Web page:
By Sam Cook on Jan 5, 2016 at 6:47 p.m.
Duluth's Scott Wolff wasn't sure exactly what kind of gull he was looking at during his walk on Park Point on Dec. 30. But he could see that it was nearly all white, unlike all other species of gulls typically seen in the Twin Ports.
So, he alerted a couple of birding friends, who two days later saw and confirmed the bird as an ivory gull, the first ever seen in Duluth and an extremely rare visitor anywhere in the Lower 48 states. The species is native to the high Arctic, spending its winters on pack ice of the Arctic Ocean.
The bird is still here, hanging out near Canal Park, Duluth birder Laura Erickson said Tuesday. She first saw the gull on New Year's Day.
"I've been birding for 41 years, and I'd never seen one," Erickson said.
That's saying something. Erickson had seen about 1,700 species in her life, including 675 species in the Lower 48, Alaska and Canada, before she saw the ivory gull.
The sighting — and the continued presence of the gull — has set off a frenzy of birders flocking to Duluth to see the bird and add it to their "life lists." Ivory gulls typically follow polar bears and seals on the pack ice, gleaning scraps from their kills, Erickson said. People are coming from across Minnesota and Wisconsin by the hundreds to catch a glimpse of it, Erickson said.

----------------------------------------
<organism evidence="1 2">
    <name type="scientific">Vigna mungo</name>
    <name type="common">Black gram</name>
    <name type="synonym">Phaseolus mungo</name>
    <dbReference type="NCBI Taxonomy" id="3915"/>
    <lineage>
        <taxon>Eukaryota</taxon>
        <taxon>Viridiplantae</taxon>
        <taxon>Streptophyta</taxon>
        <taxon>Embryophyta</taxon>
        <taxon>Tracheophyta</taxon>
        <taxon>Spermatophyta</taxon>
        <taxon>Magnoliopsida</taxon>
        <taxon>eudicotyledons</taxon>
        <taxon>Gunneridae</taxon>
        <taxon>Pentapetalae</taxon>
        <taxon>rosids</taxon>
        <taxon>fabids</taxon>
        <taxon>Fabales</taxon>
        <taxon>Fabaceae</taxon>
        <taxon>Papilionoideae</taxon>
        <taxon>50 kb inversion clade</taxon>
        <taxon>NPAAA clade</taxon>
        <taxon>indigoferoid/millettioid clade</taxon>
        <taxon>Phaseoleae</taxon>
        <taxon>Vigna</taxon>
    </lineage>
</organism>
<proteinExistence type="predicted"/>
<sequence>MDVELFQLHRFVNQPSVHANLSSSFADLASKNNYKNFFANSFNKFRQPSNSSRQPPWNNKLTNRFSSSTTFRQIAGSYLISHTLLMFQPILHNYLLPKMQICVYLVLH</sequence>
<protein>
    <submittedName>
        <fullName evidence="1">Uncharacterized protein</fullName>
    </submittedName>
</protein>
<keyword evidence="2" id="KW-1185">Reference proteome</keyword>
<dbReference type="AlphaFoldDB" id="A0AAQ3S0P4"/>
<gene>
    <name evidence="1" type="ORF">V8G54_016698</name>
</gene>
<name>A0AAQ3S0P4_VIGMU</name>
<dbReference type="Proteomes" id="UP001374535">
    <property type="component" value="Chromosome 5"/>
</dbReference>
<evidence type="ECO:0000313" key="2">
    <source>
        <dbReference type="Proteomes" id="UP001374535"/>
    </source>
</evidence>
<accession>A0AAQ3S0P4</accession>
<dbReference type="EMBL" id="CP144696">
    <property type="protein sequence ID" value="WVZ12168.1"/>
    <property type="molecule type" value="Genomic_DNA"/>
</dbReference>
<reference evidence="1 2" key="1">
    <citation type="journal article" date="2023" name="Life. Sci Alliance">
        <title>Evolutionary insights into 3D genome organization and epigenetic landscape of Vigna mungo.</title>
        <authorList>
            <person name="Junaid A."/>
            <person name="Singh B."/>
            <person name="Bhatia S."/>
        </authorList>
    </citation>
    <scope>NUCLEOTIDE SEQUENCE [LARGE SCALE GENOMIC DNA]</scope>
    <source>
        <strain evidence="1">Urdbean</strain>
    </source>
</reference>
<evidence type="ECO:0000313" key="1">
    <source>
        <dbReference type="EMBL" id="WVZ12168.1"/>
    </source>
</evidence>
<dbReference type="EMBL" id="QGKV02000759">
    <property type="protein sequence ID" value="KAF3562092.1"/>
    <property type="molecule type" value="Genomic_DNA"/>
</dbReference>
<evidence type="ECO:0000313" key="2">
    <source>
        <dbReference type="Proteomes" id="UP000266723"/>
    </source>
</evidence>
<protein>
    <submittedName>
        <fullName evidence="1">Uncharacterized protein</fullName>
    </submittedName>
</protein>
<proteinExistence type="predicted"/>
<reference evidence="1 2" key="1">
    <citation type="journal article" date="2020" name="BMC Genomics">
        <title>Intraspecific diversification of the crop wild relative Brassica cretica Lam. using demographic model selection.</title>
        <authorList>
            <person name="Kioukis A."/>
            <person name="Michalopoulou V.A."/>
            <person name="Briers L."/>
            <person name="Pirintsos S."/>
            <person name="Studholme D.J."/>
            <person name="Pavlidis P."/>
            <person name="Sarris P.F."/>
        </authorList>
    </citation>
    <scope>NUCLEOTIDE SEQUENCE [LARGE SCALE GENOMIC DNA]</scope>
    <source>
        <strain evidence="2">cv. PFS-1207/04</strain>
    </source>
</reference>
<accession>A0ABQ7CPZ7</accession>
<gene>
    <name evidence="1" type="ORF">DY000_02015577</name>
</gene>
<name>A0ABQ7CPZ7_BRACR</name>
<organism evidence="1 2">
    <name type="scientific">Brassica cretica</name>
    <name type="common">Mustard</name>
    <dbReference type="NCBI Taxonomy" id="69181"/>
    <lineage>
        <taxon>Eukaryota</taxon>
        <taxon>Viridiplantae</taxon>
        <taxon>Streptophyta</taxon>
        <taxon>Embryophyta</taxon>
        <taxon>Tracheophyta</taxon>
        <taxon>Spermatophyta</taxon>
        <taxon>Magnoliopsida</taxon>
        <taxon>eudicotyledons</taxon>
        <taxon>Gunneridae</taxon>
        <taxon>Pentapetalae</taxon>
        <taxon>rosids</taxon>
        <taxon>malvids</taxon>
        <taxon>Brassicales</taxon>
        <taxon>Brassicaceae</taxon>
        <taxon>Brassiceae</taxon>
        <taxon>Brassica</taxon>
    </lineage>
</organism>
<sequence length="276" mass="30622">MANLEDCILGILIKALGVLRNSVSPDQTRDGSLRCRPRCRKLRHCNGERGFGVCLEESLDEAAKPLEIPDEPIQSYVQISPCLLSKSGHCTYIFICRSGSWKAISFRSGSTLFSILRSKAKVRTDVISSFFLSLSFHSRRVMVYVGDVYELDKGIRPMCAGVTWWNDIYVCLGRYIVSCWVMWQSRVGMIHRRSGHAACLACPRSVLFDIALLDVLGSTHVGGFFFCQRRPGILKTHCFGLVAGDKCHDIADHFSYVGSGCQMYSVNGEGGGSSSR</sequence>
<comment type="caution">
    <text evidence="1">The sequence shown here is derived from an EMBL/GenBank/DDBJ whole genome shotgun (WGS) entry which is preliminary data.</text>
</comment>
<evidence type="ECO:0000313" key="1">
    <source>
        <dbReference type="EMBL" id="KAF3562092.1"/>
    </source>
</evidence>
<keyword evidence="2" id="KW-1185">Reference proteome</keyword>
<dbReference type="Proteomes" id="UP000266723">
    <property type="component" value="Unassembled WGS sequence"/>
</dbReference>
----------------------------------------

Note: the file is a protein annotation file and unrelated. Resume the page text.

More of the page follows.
Jan and Larry Kraemer of Duluth, avid birders and former guides for the Duluth Audubon Society, heard about a possible rare gull and went looking on New Year's Day near the mouth of Miller Creek, close to WLSSD, Larry Kraemer said. They saw and identified the bird as an ivory gull.
"It's unmistakable," Kraemer said. "It's not a 'maybe.' "
An adult ivory gull is 17 inches long with a wingspan of about 33 inches, according to "The Sibley Field Guide to Birds of Eastern North America."
The Kraemers had never seen one before.
Later the same day, they saw it at Canal Park with fellow Duluth birder Peder Svingen, who tossed out some salmon and tuna to attract the gull.
The bird can usually be seen at Canal Park early in the morning and late in the day, Erickson said.